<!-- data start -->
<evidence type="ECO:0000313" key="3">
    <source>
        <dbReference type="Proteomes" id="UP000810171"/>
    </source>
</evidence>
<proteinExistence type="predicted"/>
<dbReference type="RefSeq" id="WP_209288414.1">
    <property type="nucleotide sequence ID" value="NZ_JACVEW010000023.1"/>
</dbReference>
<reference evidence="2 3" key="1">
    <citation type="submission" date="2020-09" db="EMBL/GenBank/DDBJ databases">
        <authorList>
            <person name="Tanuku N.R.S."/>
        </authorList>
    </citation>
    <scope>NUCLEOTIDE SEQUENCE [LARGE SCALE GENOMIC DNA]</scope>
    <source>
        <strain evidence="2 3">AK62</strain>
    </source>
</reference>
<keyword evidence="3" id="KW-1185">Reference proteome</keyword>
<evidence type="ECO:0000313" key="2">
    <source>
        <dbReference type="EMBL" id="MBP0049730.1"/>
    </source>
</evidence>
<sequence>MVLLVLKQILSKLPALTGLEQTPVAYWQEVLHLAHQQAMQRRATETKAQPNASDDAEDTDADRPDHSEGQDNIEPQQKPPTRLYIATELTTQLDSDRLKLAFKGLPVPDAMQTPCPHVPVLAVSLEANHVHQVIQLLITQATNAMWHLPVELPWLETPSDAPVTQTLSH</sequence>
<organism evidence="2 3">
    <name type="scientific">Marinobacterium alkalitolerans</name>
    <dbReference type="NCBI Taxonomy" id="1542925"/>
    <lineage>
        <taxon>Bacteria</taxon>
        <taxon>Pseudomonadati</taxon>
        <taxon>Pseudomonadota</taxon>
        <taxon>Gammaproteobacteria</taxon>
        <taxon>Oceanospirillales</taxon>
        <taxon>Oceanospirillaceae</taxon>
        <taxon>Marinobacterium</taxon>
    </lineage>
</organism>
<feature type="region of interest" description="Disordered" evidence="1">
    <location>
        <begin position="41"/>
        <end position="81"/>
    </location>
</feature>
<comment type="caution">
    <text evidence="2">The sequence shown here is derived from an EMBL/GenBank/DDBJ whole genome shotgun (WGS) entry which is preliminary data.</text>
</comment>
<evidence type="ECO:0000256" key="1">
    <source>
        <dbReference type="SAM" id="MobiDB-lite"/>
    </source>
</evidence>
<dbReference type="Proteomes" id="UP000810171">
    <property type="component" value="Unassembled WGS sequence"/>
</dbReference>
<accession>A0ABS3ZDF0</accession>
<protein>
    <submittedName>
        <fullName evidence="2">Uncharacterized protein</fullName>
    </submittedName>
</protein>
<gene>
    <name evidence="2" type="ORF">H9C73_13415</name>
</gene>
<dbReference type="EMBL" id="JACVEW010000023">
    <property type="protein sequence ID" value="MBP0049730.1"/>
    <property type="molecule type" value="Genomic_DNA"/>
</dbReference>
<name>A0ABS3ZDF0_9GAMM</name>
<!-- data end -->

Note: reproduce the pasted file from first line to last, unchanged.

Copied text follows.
<evidence type="ECO:0000313" key="3">
    <source>
        <dbReference type="Proteomes" id="UP000810171"/>
    </source>
</evidence>
<proteinExistence type="predicted"/>
<dbReference type="RefSeq" id="WP_209288414.1">
    <property type="nucleotide sequence ID" value="NZ_JACVEW010000023.1"/>
</dbReference>
<reference evidence="2 3" key="1">
    <citation type="submission" date="2020-09" db="EMBL/GenBank/DDBJ databases">
        <authorList>
            <person name="Tanuku N.R.S."/>
        </authorList>
    </citation>
    <scope>NUCLEOTIDE SEQUENCE [LARGE SCALE GENOMIC DNA]</scope>
    <source>
        <strain evidence="2 3">AK62</strain>
    </source>
</reference>
<keyword evidence="3" id="KW-1185">Reference proteome</keyword>
<evidence type="ECO:0000313" key="2">
    <source>
        <dbReference type="EMBL" id="MBP0049730.1"/>
    </source>
</evidence>
<sequence>MVLLVLKQILSKLPALTGLEQTPVAYWQEVLHLAHQQAMQRRATETKAQPNASDDAEDTDADRPDHSEGQDNIEPQQKPPTRLYIATELTTQLDSDRLKLAFKGLPVPDAMQTPCPHVPVLAVSLEANHVHQVIQLLITQATNAMWHLPVELPWLETPSDAPVTQTLSH</sequence>
<organism evidence="2 3">
    <name type="scientific">Marinobacterium alkalitolerans</name>
    <dbReference type="NCBI Taxonomy" id="1542925"/>
    <lineage>
        <taxon>Bacteria</taxon>
        <taxon>Pseudomonadati</taxon>
        <taxon>Pseudomonadota</taxon>
        <taxon>Gammaproteobacteria</taxon>
        <taxon>Oceanospirillales</taxon>
        <taxon>Oceanospirillaceae</taxon>
        <taxon>Marinobacterium</taxon>
    </lineage>
</organism>
<feature type="region of interest" description="Disordered" evidence="1">
    <location>
        <begin position="41"/>
        <end position="81"/>
    </location>
</feature>
<comment type="caution">
    <text evidence="2">The sequence shown here is derived from an EMBL/GenBank/DDBJ whole genome shotgun (WGS) entry which is preliminary data.</text>
</comment>
<evidence type="ECO:0000256" key="1">
    <source>
        <dbReference type="SAM" id="MobiDB-lite"/>
    </source>
</evidence>
<dbReference type="Proteomes" id="UP000810171">
    <property type="component" value="Unassembled WGS sequence"/>
</dbReference>
<accession>A0ABS3ZDF0</accession>
<protein>
    <submittedName>
        <fullName evidence="2">Uncharacterized protein</fullName>
    </submittedName>
</protein>
<gene>
    <name evidence="2" type="ORF">H9C73_13415</name>
</gene>
<dbReference type="EMBL" id="JACVEW010000023">
    <property type="protein sequence ID" value="MBP0049730.1"/>
    <property type="molecule type" value="Genomic_DNA"/>
</dbReference>
<name>A0ABS3ZDF0_9GAMM</name>